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Job interview method and sample questions

As the interviewers are trying to determine how candidates will perform on the job in the future, it is important that the questions they ask relate to the job. For example, the job might include supervising a number of staff; therefore, the candidate will be asked questions about their leadership experience and about working in a team environment. Although it is preferred that you talk about work related experiences, volunteer work, student related assignments and/or drawing from personal experience can also be used.

Based on the information outlined in the job posting, you should be able to build a list of skills the job requires. Once your list is completed, consider when you have used these skills and be prepared to talk about them and provide examples.

STAR interview technique

The easiest way to compose your answer to the target selection interview question is to tell it like you are relating a story to a friend. The City of Calgary uses the STAR interview method to gather information about your capabilities.

S - situation (what was going on at the time)
T - task (what needed to be done)
A - action (what steps you took)
R - result (how it turned out)

Remember to connect the actions you took to the end result. The best examples are those that are specific and recent job or volunteer experiences.

Example question:


Tell us about a time when you had to learn something new in a short period of time. What did you need to learn? How did you learn it?

Situation

"Several months ago my boss gave me two days notice when she asked me to provide coverage for one-week for the executive secretary. Although the duties were similar to mine – I soon discovered that the software program the executive secretary used was completely different to the package I was familiar with."

Task

"I knew I had only one-day to become familiar with the new software program before assuming her duties. I immediately checked my calendar and re-scheduled two meetings. Next, I checked to see if I could attend some online training courses offered through our IT department. Unfortunately, the next class was two-weeks away. Next, I called the public library to see if they had any training manuals I could use. Unfortunately, there were none in stock. After exhausting my search for tools and books, I decided to call the executive secretary and explain the situation to her. She said she would be happy to provide me with one-on-one training but it would have to be during lunchtime the next day."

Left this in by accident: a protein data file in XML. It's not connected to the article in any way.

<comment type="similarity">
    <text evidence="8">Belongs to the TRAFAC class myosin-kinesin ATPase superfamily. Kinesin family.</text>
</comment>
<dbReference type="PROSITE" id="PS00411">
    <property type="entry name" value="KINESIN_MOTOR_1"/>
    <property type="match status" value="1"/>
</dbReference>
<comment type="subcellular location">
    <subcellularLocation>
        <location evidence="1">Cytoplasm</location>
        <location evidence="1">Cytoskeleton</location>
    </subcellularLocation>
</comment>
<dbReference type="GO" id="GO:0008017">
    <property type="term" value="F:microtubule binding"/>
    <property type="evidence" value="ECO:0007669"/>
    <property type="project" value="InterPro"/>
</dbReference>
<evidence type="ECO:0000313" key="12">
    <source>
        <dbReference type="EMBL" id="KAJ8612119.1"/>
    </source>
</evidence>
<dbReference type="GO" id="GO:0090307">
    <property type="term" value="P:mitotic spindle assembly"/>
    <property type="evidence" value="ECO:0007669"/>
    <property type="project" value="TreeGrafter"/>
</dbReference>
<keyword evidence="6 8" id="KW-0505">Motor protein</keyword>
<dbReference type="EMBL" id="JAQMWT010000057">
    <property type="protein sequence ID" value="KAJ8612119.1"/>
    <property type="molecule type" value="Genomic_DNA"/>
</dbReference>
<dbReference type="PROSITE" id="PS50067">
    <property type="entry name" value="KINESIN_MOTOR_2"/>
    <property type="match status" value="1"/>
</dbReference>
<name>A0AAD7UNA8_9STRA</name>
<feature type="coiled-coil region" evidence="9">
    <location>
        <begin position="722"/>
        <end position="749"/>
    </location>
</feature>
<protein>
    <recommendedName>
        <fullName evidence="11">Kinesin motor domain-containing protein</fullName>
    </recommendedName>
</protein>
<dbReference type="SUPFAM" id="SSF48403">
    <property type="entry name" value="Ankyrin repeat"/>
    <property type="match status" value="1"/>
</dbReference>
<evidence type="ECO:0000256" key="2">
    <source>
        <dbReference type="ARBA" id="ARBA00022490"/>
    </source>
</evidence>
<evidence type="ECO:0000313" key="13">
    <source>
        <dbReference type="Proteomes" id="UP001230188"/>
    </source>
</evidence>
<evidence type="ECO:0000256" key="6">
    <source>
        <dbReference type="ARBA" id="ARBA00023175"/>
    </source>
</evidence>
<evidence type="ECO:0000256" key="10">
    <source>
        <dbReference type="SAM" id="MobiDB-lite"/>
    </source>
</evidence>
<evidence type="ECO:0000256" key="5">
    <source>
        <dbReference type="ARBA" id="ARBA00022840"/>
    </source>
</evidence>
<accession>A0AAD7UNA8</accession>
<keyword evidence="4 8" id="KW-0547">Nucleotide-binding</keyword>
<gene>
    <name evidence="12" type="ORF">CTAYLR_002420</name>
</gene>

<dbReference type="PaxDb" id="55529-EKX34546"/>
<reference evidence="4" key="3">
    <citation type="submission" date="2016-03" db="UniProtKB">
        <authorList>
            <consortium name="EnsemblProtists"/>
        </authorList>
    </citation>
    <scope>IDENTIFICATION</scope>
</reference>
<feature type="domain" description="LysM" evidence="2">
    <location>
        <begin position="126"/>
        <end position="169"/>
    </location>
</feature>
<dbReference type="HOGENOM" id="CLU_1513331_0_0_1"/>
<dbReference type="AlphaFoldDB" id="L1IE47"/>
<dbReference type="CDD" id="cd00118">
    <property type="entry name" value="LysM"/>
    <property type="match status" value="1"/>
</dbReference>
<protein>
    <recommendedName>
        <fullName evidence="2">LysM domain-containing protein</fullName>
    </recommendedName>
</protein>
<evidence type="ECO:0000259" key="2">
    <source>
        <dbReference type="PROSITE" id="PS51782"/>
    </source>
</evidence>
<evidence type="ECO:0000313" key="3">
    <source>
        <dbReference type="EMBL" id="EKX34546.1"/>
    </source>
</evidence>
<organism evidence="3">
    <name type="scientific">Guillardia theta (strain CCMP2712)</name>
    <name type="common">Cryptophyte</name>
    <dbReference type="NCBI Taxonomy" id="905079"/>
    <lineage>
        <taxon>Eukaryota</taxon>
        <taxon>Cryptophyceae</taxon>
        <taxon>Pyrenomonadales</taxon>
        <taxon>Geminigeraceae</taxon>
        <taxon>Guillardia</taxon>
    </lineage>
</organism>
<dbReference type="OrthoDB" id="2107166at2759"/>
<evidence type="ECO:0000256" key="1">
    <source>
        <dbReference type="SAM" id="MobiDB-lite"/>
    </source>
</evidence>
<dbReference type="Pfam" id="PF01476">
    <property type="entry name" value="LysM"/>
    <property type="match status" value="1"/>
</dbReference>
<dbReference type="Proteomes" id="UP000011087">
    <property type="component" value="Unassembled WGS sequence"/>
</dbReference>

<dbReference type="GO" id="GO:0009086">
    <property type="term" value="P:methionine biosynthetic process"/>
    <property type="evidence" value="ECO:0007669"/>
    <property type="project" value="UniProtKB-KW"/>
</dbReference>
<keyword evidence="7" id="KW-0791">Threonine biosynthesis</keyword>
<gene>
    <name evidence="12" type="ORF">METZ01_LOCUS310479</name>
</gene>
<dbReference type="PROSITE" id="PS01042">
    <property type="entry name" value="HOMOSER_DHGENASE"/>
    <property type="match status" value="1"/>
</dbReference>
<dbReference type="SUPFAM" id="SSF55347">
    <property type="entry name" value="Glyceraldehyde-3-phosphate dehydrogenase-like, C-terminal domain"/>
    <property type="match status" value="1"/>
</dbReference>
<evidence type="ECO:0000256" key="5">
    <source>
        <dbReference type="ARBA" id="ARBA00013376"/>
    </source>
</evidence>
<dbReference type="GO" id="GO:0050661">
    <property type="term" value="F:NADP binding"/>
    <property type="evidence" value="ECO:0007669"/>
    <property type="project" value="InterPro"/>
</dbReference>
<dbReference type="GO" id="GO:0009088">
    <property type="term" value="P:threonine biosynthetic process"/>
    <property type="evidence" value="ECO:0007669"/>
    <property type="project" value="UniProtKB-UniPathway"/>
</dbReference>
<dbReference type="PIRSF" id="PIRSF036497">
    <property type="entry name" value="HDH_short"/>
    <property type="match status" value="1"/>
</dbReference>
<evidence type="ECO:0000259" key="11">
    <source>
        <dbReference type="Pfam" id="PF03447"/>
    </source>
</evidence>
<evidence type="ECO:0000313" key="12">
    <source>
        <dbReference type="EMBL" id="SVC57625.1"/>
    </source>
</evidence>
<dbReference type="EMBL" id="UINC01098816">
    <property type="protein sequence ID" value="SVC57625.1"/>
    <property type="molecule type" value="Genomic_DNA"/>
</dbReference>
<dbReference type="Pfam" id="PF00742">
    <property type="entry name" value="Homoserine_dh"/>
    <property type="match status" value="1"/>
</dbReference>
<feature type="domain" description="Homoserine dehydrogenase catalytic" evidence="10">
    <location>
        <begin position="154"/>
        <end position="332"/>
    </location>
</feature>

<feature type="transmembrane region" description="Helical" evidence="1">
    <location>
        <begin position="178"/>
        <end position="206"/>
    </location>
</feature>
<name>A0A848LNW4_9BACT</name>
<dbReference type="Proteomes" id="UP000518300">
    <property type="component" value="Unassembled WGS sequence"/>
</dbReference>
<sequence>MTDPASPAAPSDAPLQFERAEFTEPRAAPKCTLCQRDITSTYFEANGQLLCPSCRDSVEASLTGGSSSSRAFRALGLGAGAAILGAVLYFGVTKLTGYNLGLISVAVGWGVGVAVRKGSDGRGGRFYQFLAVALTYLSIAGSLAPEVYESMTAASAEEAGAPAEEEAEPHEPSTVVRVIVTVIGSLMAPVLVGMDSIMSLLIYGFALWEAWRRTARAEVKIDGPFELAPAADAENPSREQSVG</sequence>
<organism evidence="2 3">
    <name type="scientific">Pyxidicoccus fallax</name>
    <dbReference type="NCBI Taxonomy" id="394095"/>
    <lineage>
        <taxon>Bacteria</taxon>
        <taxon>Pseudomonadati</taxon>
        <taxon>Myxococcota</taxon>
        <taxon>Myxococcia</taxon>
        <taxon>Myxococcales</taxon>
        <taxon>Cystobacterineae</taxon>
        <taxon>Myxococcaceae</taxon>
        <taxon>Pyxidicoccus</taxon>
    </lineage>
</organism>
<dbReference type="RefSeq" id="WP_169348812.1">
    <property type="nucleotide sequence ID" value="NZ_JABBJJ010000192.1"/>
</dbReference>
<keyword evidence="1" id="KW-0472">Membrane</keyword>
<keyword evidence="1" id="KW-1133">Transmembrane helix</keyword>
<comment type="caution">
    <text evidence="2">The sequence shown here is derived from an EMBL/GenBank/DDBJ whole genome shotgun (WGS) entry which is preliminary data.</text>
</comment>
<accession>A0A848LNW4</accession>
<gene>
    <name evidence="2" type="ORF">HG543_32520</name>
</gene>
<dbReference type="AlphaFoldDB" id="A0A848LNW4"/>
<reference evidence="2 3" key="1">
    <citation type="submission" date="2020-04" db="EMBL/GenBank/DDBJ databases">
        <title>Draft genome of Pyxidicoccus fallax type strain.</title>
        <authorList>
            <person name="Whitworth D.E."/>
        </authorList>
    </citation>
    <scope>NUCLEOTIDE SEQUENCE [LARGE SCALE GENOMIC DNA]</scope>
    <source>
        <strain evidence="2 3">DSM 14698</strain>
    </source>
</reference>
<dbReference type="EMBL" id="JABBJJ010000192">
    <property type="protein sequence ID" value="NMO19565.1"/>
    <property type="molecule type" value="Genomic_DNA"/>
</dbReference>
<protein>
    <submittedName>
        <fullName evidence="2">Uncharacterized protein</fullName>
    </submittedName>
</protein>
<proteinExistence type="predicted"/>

Action

"I confirmed the time and met with her during the lunch-hour the next day. During the session I took notes and made copies of the specific pages we were working on. Because it was a new product, the executive secretary gave me the name of the contact person in the U.S. and said if I got in a real jam I could try their 1-800 number, but she couldn't guarantee that I would get same-day help. After my training session I went back to my desk and documented my notes step-by-step to make sure I could make sense of them and took advantage that they were still fresh in my mind."

Result

"I had to refer to the online help function quite a few times during that week. In the end, I learned how to navigate through the new software and received praise for my hard work from the CEO. I am now the executive secretary's back-up. It was my attention to detail and the initiative I showed that really paid off."   The most important part of your answer is to make sure that you describe what you did; the steps you took. This is the action part of the answer and tells the interviewers how you are likely to deal or handle a similar situation in the future. Make sure you talk about the options you considered, the research you did, any conversations you had, how you prioritized, how you prepared - whatever is relevant to how you completed the task. When the interviewers feel they have a complete scenario (S-T-A-R; situation, task, action, result), they will move on to the next question.


Other examples of interview questions:

  1. Tell me about a time when you had to work at a fast pace for a long period of time. What kind of work were you doing? How long did you have to maintain this pace? What steps did you take to ensure you could maintain the pace?
     
  2. Tell me about a time when you were faced with an unexpected policy change. How did the change in policy affect you or the project you were working on? What did you do?
     
  3. Tell me about a time when you inspired someone to work hard in order to meet a deadline. How did you inspire them? What did you do? What was the end result?
     
  4. When starting a new job, there are some skills that we pick up quickly and others that take a little more time to learn. When you were working at (past employer), give me an example of something you learned quickly and an example of one that took you longer to master. 
     
  5. When preparing a presentation, what approaches have you used to ensure the audience understands the material you are presenting? Please provide a specific example of this.
     
  6. Describe a time when you had to step in to help a group or team complete a task/project/assignment? Describe the situation? What did you do? What role did you play? What was the result?
     
  7. Businesses are always looking to streamline processes to make work more efficient. Tell me about a process or a procedure that you developed that saved time, money or made work easier. What was the problem to begin with? What area was affected; time, money or efficiency? What did you do? What was the end result?



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